contributed to a treasury of wisdoma legacy for those
with courage to follow. Remarkable
Women, Remarkable Wisdom: A Daybook of Reflections by Sister
Mary Francis Gangloff, O.S.F., offers a mentor for each day
of the year with a short biography, a quote by or about her,
a quote from Scripture and a few reflections to help you absorb
the message and meaning of each unique life. Some of these women
you will know, and some you will meet here for the first time,
but all have some special insight into the burden and blessing
of being a woman.
CATHOLIC E-GREETINGS FOR SEPTEMBER
Stop by CatholicGreetings.org this month and celebrate Grandparent's
Day, September 9.
"THE REAL PRESENCE" MADE EASY
The U.S. Bishops' 2001 pastoral statement, "The Real Presence
of Jesus Christ in the Sacrament of the Eucharist: Basic Questions
and Answers," is now in an easy-to-understand resource
that helps explain real presence for everyone. Read more in
this month's Catholic Update, "The
Real Presence: Jesus' Gift to the Church" by John Bookser
"ASK A FRANCISCAN"
Does God have a direct hand in a person's death, shouldn't Jews
be Catholic and does the Church allow surrogate parenting? These
are just some of the questions posed to Fr. Pat this month:
As always, please continue to submit your questions about the Catholic faith to "Ask a Franciscan."
FRIAR JACK'S CHOSEN SITE
Abortion is a hot topic on the Web. Here's a site that offers
a unique look at this issue and offers support to those who
need help when confronting the issue of an unplanned pregnancy:
CONCLUSION OF FRIAR JACK'S MUSINGS
In my view, this is why St. Francis saw all creatures as brothers
and sisters: He had a profound intuition that all creatures
form ONE FAMILY. We humans are not really outside or "over
and above" the family of creation. We are within it, part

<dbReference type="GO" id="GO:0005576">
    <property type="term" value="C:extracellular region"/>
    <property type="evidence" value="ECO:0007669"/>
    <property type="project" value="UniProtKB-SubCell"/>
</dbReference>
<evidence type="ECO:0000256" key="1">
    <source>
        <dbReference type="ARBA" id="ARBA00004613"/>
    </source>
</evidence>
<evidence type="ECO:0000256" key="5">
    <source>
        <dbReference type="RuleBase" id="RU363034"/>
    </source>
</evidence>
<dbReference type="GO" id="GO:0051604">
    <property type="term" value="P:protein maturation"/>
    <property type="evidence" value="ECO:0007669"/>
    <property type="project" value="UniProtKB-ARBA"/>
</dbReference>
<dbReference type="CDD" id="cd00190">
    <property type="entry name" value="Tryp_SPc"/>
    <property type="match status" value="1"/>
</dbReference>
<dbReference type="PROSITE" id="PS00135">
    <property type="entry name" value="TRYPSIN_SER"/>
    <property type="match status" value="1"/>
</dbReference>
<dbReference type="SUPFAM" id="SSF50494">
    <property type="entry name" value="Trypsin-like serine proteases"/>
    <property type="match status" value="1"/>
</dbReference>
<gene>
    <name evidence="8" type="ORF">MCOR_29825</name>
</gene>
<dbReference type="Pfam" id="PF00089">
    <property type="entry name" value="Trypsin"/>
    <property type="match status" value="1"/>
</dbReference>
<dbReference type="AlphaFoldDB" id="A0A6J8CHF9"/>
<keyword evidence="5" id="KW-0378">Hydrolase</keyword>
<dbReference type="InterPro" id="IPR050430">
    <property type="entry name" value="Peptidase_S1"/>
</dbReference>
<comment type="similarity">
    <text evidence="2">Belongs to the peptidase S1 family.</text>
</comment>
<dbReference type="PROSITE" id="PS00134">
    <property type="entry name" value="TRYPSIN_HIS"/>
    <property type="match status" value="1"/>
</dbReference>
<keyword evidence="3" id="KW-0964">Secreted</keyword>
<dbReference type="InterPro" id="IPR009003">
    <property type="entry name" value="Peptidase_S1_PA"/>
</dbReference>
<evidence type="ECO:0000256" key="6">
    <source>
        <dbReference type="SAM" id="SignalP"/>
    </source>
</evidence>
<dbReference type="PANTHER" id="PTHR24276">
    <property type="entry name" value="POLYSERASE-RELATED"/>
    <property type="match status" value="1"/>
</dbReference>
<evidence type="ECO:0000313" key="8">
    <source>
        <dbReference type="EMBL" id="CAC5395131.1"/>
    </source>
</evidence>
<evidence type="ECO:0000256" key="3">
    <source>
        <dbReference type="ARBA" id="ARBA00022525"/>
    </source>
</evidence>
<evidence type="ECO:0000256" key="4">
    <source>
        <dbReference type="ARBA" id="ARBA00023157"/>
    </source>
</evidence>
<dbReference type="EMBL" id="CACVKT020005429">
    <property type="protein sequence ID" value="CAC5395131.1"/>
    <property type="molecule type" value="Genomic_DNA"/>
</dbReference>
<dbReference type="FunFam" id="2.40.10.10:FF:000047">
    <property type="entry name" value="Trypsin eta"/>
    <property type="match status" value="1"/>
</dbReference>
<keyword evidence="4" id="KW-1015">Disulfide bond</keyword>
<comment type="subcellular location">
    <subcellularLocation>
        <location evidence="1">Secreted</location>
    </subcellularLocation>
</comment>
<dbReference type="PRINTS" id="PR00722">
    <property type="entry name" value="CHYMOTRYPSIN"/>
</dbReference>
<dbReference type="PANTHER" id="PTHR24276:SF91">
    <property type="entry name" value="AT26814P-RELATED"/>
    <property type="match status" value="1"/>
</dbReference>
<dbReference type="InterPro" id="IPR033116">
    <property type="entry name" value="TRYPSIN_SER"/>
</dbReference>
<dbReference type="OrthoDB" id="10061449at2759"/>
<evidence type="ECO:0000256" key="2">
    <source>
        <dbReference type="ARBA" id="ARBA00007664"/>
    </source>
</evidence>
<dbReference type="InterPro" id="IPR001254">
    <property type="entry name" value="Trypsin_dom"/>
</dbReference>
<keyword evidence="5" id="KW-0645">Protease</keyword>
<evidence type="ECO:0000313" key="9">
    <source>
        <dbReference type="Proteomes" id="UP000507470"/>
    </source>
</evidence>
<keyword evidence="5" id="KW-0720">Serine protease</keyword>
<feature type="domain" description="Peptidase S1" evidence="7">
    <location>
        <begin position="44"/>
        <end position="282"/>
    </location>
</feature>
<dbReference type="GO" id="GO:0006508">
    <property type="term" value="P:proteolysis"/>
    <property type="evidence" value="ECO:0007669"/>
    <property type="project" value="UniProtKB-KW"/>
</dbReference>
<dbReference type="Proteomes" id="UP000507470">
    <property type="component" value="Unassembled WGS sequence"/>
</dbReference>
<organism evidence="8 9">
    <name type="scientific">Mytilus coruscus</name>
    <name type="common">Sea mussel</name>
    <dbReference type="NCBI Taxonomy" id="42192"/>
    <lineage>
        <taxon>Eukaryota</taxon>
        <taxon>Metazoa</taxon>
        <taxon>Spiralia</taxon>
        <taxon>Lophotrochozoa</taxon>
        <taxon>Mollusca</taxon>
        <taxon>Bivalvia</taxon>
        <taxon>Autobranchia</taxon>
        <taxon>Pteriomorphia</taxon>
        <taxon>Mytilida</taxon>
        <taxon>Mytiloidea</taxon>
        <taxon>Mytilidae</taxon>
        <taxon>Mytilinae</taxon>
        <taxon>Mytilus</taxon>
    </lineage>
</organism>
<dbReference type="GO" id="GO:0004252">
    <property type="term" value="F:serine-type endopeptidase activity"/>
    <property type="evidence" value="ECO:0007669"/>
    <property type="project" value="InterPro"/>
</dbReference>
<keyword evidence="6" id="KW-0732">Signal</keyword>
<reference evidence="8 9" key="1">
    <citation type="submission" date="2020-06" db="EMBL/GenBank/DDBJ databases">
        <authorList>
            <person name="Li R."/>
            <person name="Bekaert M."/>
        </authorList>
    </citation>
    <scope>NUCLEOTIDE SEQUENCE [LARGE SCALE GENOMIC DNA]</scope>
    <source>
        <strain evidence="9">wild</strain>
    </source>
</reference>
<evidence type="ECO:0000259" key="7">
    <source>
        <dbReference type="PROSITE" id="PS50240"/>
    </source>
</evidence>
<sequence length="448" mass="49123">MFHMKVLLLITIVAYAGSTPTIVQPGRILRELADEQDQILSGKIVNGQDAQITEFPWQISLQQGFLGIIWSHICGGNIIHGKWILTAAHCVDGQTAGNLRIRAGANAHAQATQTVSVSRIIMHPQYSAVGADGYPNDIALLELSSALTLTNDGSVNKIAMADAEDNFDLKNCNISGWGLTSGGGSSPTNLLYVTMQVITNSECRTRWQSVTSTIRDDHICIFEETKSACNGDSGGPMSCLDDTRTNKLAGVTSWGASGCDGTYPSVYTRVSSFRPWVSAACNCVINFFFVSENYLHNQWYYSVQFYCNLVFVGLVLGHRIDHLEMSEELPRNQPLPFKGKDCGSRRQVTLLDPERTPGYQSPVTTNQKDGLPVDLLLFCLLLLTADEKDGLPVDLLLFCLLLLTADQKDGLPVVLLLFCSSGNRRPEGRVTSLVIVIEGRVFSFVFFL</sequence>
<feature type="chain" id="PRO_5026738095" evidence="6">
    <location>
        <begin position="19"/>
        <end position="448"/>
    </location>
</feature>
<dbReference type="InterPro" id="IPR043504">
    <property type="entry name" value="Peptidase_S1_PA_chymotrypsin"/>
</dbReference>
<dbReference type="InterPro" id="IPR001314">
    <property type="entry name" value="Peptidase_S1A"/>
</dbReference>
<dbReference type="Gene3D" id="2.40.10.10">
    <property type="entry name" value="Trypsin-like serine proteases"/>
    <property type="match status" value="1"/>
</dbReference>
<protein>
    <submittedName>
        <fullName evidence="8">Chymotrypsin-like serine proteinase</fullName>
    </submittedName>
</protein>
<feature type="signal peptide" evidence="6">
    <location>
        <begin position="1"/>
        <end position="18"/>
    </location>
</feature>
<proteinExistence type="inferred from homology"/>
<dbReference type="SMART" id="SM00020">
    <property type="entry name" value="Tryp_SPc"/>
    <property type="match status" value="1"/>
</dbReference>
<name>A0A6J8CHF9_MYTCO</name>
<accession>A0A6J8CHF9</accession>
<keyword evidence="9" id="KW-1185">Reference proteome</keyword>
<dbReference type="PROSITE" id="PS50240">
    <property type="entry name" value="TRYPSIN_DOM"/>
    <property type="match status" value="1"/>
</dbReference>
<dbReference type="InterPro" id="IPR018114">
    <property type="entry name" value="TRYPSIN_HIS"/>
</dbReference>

of it. We are not "outside managers." We are not meant
to be proud masters over other creatures with the right to selfishly
dominate or exploit them at will.
The universe is one interconnected family. We are all sisters
and brothers. For St. Francis, it was quite simple: If the sun
and moon had the same loving creator in heaven as he, then they
are brother and sister to him. It's not just a nice thought:
We ARE one family of creation.
In this light, the humble figure of St. Francis standing on
birdbaths or surrounded by flowers, plants and shrubs is so
right for our times. Such images present the saint as an enlightened
human being who sees other creatures as "subjects"
with dignity, not as "objects" to be dominated. In
real life, St. Francis saw himself as a little brother (a servant
or steward) to the birds, the fish, the lowly ivy.
These ideas have great appeal to me because they flow from the
Franciscan vision I have come to love. Most recently, I have
tried to communicate a bit of this vision and spirituality in
the form of a fanciful children's story, "St. Francis in
San Francisco." In the story, St. Francis visits modern-day
San Francisco, California, U.S.A.
The first thing St. Francis does is talk to the animals in the
city's Golden Gate Park and blesses them. For Franciscans, the
popular custom of blessing animals flows from St. Francis' insight
that we are all from one family of creation. All members of
that family are our sisters and brothers. They all deserve our
love and respectand blessings!
You can find out more about Jack Wintz's new children's book
Francis in San Francisco" by clicking this link.
KEEP YOUR E-MAILS COMING! Although my hectic schedule makes
it impossible to respond personally to your e-mails, I do welcome
your comments and suggestions. I take the time to read your
emails and helpful feedbackand I pray for you and the
needs you share with me. Thanks for your understanding.
Jack Wintz, O.F.M.